Speaking of China, Hannes Oosthuizen, brand and product-development manager at GWM, believes that EVs are finally here to stay – although they will remain niche products ‘for some time: the likes of Tesla and Nissan have shown that market success and critical acclaim are possible.

I think the real test will be the market acceptance of BMW’s new “i” cars. If they take off, then expect everyone to jump in,’ he predicts.

EVs are here to stay as more and more manufacturers bring them to market, but you will only get critical mass once the ease of use is on a par with fossil–fuelled vehicles

– David Sieff, marketing director of Kia South Africa


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Oosthuizen partially attributes the future success of electric cars to the cool factor. “Going green has never been cooler. So, on the one hand, manufacturers are hoping to cash in on increasing consumer awareness of environmental matters. On the other hand, the required technology has improved, so longer ranges are now possible. Finally, the automotive sector has been made the scapegoat for much of the world’s climate-change problems, and there’s significant pressure on them from governments to clean up. The EV is one way to do so.”

Dr Heinz-Jakob Neußer, board member of management for the Volkswagen brand and head of powertrain development, foresees a bright future for electromobility – but he says that a charging infrastructure is vital. “The Transport Committee of the European Union Parliament recently came out in favour of constructing 450 000 charging stations in Europe by 2020 – 86 000 of which will be in Germany alone. Currently there are about 2 200 public charging stations in Germany,” he says, adding that the infrastructure needs to be rolled out – fast. The same clearly applies to South Africa.

Gareth Azzie, marketing manager for Geely, concurs that recharging is pivotal. ‘I believe electric cars will cement their place in the automotive environment as soon as a system is developed whereby a user can “refill” an EV in 10 minutes. Furthermore, a standardised system is needed across all brands,’ he says. David Sieff, marketing director of Kia South Africa, takes this argument one step further: ‘EVs are here to stay as more and more manufacturers bring them to market, but you will only get critical mass once the ease of use is on a par with fossil- fuelled vehicles,’ he believes.

However, like many other captains of industry, he says that challenges remain with EVs. ‘There are still two major restrictions – the ability to travel decent distances between charges and the cost of infrastructure to keep the EVs going over longer distances. The disposal of batteries will also become an environmental challenge and will need to be addressed,’ he warns. Christo Kruger, public relations manager at Porsche Centre South Africa, believes that the future of the EV is closely aligned to legislation. ‘Environmental legislation will dictate the future for electric/hybrid-electric cars. As emission controls become more stringent, so technology will adapt to provide suitable, sustainable motoring solutions,’ he says.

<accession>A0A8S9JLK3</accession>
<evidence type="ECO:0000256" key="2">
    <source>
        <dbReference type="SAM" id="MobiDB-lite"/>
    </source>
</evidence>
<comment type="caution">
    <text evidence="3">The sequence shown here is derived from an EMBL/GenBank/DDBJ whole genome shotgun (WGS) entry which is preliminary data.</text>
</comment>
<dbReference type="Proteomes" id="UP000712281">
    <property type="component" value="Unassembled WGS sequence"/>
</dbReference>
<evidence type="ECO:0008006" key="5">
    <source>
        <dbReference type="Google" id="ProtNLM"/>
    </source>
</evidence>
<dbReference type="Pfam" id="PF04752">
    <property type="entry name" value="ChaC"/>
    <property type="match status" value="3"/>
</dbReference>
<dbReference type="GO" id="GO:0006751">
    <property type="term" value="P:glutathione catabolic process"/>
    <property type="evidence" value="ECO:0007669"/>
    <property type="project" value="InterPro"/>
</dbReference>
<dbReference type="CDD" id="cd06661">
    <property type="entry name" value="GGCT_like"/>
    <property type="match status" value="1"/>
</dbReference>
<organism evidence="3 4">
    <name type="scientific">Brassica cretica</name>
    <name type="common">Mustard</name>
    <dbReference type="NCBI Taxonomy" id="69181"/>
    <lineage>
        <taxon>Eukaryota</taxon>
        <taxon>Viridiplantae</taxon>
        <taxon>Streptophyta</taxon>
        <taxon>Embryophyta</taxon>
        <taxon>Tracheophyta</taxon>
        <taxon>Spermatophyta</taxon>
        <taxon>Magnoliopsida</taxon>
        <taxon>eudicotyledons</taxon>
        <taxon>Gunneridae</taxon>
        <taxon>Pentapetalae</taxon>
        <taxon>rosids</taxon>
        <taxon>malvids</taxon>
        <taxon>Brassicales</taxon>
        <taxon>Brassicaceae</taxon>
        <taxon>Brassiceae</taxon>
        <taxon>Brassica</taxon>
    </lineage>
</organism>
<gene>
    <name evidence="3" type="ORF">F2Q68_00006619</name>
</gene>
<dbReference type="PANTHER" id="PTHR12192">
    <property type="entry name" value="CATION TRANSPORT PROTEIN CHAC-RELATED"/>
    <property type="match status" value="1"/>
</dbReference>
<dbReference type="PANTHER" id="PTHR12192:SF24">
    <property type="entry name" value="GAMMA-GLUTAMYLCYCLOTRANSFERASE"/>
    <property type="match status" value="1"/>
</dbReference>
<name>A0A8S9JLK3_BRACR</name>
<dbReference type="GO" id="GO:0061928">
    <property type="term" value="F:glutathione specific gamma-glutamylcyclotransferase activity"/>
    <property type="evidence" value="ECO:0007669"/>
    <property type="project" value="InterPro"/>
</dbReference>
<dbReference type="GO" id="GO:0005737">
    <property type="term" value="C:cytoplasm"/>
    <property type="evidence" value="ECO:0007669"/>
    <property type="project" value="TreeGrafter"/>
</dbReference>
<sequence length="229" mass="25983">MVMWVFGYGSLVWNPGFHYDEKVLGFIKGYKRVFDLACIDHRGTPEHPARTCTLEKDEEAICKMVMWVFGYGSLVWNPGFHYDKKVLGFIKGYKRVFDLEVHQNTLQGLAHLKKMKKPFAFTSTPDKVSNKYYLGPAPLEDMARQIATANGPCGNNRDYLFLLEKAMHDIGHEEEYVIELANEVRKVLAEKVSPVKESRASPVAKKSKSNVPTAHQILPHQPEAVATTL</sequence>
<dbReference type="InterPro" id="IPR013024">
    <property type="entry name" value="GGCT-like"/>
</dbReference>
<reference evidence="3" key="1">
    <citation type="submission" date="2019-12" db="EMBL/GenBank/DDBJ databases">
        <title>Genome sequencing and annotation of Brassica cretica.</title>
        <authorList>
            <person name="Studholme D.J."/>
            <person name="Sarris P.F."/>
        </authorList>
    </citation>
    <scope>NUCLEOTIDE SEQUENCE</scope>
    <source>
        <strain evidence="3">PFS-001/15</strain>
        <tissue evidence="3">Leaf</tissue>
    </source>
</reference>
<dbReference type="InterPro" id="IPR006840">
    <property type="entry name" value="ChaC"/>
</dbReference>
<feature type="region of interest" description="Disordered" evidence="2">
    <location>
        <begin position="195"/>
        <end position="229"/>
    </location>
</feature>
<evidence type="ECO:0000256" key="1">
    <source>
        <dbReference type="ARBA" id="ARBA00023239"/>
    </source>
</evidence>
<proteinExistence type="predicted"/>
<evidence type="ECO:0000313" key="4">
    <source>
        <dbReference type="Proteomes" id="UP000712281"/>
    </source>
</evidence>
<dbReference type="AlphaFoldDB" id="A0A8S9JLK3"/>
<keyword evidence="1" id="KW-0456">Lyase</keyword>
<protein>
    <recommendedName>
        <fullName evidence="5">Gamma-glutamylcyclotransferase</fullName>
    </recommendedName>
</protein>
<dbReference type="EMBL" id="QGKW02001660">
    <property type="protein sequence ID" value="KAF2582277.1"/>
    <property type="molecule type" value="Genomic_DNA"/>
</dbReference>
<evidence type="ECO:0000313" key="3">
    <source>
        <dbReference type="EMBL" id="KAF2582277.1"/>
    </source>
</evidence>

GWM’s Oosthuizen agrees. ‘In some countries, governments are incentivising the purchase of electric cars and, at present, this is required to offset the higher initial purchase cost,’ he points out. The lack of these incentives is central to the future of the EV in South Africa, as Denise van Huyssteen, communications manager at General Motors Africa, notes: ‘In all global markets the introduction of hybrid or electric vehicles has been underpinned by government incentives. In the South African market electric and hybrid vehicles would prove to be expensive and, while there are currently no government incentives in place to influence customer behaviour, demand is very low.’ As such, Van Huyssteen explains that we shouldn’t expect a flurry of EVs – well, certainly not in South Africa. “A key inhibitor is the high costs involved in developing these vehicles, which effectively restricts sales to the more developed markets. It is only when later-generation models are developed, thus resulting in improved efficiency and lower costs, that these vehicles become more affordable for introduction into developing markets,” she explains.

Of course, like so many other things, the eventual success or demise of the EV will be all thanks to one simple factor: customer demand. As Craig von Essen, head of global product communications at Ford Motor Company in Detroit, says: “Customers now rate fuel economy as the top purchase reason in every segment in the US – from small cars to large trucks. Understanding this, Ford believes in giving customers the power of choice – from EcoBoost-powered vehicles and hybrids to plug-in hybrids and full electrics. We also are electrifying our most popular global platforms instead of one-off specialty models, so we have manufacturing flexibility to balance our production to meet customer demand. Ultimately, customer acceptance of the new electrified technologies will determine sales,” von Essen concludes.

The message is clear, then: the future of the EV will depend on the power of the purse. Unless, of course, the EV is killed off. Again.